This strong security approach needs to be applied to data that is being transferred (“in flight”) to the cloud, being processed in the cloud or being stored (“at rest”) in the cloud. To help the industry stay ahead of these issues, organizations such as National Institute of Standards and Technology (NIST) have issued standards such as the Federal Information Processing Standards (FIPS) for use across the Federal government in the United States. The FIPS 140-2 standard is an information technology security accreditation program for validating that the cryptographic modules produced by private sector companies meet well-defined security standards. FIPS 140-2 has also been adopted as a minimum standard within many industries including finance and healthcare.
Case closed, right? Wrong. While standards are extremely valuable they have to be applied correctly. And, regrettably, confusion has been caused in the market by some players using terms such as “military grade encryption” attached to a technique known as “Functionality Preserving Encryption” (which has lesser validation than FIPS 140-2). Organizations should carefully consider the strength of the encryption being used to safeguard their information and avoid proprietary,” closed” approaches that have not been published or peer reviewed. There may also be industry or regulatory mandates to use a certain type of encryption depending on the business realm(s) in which the organization operates. And if the preservation of functionality of their SaaS applications, such as Searching and Sorting, is important to the organization, ensure this is possible when implementing the level of encryption that the enterprise wants (or is required) to use.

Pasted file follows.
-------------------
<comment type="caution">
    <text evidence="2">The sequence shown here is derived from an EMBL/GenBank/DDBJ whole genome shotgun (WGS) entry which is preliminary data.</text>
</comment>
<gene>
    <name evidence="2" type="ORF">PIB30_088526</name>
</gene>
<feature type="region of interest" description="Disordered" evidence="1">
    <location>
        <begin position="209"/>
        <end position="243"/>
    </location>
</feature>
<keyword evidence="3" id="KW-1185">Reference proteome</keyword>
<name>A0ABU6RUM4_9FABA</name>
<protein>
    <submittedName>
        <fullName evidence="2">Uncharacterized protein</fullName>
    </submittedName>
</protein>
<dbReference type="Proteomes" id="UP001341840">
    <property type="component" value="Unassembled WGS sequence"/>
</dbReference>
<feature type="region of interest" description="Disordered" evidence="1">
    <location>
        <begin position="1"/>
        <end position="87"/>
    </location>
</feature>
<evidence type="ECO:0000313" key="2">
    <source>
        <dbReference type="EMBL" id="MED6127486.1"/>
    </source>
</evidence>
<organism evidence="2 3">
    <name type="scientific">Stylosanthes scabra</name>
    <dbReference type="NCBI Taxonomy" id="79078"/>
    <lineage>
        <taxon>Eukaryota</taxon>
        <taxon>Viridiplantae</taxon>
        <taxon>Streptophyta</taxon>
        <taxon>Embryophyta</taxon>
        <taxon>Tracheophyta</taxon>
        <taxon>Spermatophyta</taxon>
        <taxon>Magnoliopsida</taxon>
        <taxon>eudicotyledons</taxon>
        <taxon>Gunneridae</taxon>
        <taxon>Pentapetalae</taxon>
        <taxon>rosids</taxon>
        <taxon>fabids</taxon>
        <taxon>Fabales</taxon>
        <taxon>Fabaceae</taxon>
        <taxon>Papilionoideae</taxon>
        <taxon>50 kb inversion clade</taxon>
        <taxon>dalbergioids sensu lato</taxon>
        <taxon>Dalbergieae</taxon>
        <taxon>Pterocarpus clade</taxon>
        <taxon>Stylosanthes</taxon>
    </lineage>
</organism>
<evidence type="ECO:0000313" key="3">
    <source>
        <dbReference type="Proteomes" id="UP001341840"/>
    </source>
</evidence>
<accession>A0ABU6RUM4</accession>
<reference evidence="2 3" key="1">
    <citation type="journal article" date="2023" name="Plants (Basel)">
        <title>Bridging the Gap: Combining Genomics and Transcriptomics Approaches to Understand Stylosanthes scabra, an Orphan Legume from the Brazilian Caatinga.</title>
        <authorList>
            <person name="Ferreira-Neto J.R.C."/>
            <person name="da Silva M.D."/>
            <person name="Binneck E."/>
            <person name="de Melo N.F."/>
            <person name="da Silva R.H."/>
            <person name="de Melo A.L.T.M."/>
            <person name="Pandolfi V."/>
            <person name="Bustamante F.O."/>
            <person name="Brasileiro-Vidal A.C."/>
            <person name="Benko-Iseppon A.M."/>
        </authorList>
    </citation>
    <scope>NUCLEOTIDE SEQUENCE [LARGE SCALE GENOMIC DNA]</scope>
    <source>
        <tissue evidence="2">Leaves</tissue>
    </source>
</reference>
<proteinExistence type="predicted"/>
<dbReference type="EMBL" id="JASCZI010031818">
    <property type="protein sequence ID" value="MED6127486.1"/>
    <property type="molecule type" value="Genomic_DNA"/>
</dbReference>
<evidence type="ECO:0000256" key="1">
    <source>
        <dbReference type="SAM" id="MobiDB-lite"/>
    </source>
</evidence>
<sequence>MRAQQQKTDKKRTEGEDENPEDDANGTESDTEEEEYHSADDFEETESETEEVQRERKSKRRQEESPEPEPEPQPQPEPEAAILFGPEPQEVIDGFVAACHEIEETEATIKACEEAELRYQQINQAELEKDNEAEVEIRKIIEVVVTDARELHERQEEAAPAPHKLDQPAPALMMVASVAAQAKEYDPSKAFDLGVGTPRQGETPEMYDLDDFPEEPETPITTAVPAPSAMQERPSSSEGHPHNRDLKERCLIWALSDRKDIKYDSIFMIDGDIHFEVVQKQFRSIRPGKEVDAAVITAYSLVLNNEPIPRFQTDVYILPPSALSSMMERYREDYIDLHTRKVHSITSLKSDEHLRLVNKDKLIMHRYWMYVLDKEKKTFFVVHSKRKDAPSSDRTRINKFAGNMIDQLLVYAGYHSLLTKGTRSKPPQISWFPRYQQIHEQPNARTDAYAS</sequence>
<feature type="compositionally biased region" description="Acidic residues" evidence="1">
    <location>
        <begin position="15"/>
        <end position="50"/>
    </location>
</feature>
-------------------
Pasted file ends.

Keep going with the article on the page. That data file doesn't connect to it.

The challenge with encryption is that once attackers obtain the key, it is effectively broken because they can decipher all the data encrypted with that key. Weak cryptography that can be broken using newly available supercomputing power poses a serious risk to organizations that face criminal charges, civil liabilities, and brand damage should a data breach occur. It is therefore imperative that organizations use the strongest encryption they can to prevent accusations that slipshod security, especially when tied to cost-saving efforts, contributed to the breach.